Department of Plant and Microbial Biology, University of California, Berkeley.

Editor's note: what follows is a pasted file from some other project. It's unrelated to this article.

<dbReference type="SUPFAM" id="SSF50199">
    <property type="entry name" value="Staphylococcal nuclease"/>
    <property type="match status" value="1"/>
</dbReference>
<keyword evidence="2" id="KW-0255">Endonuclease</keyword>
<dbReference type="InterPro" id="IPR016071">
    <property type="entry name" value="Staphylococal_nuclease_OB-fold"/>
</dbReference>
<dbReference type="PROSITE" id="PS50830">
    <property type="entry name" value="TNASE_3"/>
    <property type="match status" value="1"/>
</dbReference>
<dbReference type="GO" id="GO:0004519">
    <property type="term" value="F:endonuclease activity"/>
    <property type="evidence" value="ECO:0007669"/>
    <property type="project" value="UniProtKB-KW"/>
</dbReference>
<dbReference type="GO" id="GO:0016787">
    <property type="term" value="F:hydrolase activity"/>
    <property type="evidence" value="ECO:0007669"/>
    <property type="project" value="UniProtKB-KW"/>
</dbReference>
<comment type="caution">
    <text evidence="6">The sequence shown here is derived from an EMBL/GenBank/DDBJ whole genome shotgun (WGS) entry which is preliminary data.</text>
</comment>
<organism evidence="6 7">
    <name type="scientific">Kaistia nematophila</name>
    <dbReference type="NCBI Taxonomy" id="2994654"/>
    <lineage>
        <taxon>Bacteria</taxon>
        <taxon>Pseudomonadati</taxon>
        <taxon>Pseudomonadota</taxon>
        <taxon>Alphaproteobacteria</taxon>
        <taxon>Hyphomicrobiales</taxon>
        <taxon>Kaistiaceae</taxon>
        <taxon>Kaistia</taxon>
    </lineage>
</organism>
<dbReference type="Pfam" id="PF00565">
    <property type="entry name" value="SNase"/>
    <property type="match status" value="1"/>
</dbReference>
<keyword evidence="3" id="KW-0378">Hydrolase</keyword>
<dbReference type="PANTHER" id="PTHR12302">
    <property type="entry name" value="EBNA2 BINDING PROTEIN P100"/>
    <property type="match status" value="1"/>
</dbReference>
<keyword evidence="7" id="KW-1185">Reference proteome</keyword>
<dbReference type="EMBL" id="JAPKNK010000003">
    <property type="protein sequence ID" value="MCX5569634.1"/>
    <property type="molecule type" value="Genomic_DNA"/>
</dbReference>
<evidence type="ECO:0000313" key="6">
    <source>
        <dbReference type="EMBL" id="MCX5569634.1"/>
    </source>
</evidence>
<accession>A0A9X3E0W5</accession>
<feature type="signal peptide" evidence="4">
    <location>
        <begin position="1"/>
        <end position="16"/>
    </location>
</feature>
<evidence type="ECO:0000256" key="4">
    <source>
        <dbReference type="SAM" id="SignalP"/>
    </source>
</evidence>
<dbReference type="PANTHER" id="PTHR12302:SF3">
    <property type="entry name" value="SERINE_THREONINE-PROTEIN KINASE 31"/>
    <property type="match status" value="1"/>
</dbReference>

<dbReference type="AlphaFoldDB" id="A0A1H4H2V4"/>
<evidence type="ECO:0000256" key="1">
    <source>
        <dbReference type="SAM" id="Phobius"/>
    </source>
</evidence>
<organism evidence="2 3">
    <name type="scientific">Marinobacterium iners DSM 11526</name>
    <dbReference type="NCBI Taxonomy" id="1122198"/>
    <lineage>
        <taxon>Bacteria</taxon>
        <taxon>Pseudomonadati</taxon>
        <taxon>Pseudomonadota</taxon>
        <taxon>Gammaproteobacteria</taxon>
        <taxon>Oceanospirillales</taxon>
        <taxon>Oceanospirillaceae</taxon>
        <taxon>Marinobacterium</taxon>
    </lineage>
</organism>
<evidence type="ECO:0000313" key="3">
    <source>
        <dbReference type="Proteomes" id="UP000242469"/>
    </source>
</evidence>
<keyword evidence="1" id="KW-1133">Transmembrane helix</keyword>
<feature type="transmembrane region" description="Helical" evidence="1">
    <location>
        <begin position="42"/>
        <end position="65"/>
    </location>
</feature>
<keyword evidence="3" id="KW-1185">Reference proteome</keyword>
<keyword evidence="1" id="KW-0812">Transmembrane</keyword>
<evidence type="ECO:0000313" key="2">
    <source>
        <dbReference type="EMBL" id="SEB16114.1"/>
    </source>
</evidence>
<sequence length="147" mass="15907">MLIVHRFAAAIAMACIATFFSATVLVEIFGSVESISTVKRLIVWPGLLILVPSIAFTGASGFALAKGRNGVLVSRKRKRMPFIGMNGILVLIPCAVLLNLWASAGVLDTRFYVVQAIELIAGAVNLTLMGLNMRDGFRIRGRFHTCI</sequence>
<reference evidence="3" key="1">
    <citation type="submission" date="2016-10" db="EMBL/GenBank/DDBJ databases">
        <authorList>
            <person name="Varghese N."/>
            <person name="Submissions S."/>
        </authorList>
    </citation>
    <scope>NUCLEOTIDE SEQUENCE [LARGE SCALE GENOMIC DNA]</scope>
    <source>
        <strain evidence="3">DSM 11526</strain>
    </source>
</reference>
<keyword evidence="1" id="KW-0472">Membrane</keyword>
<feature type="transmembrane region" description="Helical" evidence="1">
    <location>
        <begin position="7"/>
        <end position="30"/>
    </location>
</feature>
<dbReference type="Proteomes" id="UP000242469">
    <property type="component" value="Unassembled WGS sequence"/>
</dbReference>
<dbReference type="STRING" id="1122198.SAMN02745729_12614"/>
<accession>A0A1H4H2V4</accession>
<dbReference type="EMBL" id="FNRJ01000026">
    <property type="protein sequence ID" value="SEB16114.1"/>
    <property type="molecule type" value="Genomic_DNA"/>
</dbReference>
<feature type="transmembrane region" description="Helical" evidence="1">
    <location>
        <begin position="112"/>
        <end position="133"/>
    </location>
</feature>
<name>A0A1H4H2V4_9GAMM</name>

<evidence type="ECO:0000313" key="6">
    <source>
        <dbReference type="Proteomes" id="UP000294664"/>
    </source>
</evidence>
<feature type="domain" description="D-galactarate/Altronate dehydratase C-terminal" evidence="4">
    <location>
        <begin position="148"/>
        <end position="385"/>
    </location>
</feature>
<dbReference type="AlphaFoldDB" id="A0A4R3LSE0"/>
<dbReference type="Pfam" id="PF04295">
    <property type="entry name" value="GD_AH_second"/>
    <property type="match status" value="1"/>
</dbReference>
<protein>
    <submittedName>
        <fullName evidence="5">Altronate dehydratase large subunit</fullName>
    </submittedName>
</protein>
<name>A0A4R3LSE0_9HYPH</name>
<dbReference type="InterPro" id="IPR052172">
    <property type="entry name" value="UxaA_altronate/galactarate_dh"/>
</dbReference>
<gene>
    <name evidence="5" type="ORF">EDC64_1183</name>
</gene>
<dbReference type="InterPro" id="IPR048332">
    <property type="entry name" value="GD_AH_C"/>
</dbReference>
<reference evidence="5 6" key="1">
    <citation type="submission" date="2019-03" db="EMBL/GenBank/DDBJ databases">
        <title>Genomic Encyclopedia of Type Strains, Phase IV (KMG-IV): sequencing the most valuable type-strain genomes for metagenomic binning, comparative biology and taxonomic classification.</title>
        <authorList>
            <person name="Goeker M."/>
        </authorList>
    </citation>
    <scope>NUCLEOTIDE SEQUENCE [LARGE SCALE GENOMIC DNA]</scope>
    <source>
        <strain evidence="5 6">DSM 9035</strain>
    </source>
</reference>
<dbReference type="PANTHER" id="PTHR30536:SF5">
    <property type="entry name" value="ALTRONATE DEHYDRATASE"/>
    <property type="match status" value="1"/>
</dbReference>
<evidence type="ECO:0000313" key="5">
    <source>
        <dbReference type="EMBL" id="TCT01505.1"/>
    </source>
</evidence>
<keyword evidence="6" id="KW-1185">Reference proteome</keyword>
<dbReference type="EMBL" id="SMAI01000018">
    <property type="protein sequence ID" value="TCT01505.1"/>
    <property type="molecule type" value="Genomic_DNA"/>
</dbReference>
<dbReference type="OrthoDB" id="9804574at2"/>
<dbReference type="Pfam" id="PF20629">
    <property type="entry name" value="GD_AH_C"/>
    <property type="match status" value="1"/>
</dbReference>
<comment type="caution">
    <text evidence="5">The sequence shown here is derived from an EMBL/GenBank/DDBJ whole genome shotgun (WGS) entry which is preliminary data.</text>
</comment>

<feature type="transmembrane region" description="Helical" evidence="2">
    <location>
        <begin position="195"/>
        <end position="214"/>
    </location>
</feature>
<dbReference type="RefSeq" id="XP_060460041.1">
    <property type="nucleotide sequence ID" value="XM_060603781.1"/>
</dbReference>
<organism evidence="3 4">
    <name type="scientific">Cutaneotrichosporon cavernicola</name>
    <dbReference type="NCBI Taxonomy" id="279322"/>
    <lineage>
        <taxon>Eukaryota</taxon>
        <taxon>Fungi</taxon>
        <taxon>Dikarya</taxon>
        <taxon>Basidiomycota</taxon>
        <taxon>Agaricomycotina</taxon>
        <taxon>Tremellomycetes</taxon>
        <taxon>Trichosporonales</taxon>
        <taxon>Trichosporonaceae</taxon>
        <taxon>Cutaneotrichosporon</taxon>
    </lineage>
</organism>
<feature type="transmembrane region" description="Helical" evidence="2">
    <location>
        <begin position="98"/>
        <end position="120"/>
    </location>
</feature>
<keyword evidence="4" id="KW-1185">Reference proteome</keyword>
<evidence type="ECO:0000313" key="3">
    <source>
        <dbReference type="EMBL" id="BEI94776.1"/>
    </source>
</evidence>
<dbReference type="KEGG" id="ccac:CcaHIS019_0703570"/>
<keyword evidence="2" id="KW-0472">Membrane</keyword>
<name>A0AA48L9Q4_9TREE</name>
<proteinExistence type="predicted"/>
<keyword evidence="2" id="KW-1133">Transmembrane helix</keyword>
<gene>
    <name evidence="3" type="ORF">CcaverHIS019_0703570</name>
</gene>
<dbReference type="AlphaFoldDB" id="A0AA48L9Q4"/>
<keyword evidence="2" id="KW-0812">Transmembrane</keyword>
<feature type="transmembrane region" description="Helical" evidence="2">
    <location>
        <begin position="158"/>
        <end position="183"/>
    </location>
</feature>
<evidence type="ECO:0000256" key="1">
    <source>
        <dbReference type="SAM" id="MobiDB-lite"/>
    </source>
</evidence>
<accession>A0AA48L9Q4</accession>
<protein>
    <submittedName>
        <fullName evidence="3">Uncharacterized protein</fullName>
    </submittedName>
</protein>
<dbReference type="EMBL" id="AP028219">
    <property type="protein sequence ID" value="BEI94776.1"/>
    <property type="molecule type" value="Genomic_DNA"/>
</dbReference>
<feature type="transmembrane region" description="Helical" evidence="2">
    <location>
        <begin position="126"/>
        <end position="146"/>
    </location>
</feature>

To better understand the processes contributing to symptoms and resistance to Pierce's disease of grape, we examined the movement and multiplication of a green fluorescent protein-marked strain of Xylella fastidiosa in the stems and petioles of Cabernet Sauvignon, Chenin Blanc, Roucaneuf, and Tampa grape cultivars that differ in their susceptibility to this disease. X. fastidiosa achieved much lower population sizes and colonized fewer xylem vessels in the stem of resistant cultivars compared with more susceptible cultivars. In contrast, X. fastidiosa achieved similarly high population sizes and colonized a similar proportion of the vessels in petioles of susceptible and resistant cultivars, suggesting that, compared with the stem, X. fastidiosa is relatively unrestricted in its movement and growth within the petiole. There was not a direct relationship between the population size of X. fastidiosa in the stem and the proportion of vessels colonized; a much higher population size of the pathogen was observed in susceptible cultivars than expected based on the proportion of vessels colonized. The high population sizes of X. fastidiosa in stems of susceptible genotypes were associated with both a high number of infected vessels and a much higher extent of colonization of those vessels that become infested than in more resistant cultivars. The formation of large cellular aggregates in vessels is not required for X. fastidiosa to move laterally in the stem to adjacent vessels because most vessels harbored only small assemblages, especially in resistant cultivars such as Roucaneuf, in which some intervessel movement was detected. Resistance to Pierce's disease is apparently not due to inhibitory compounds that circulate in the xylem because they might be expected to operate similarly in all tissues.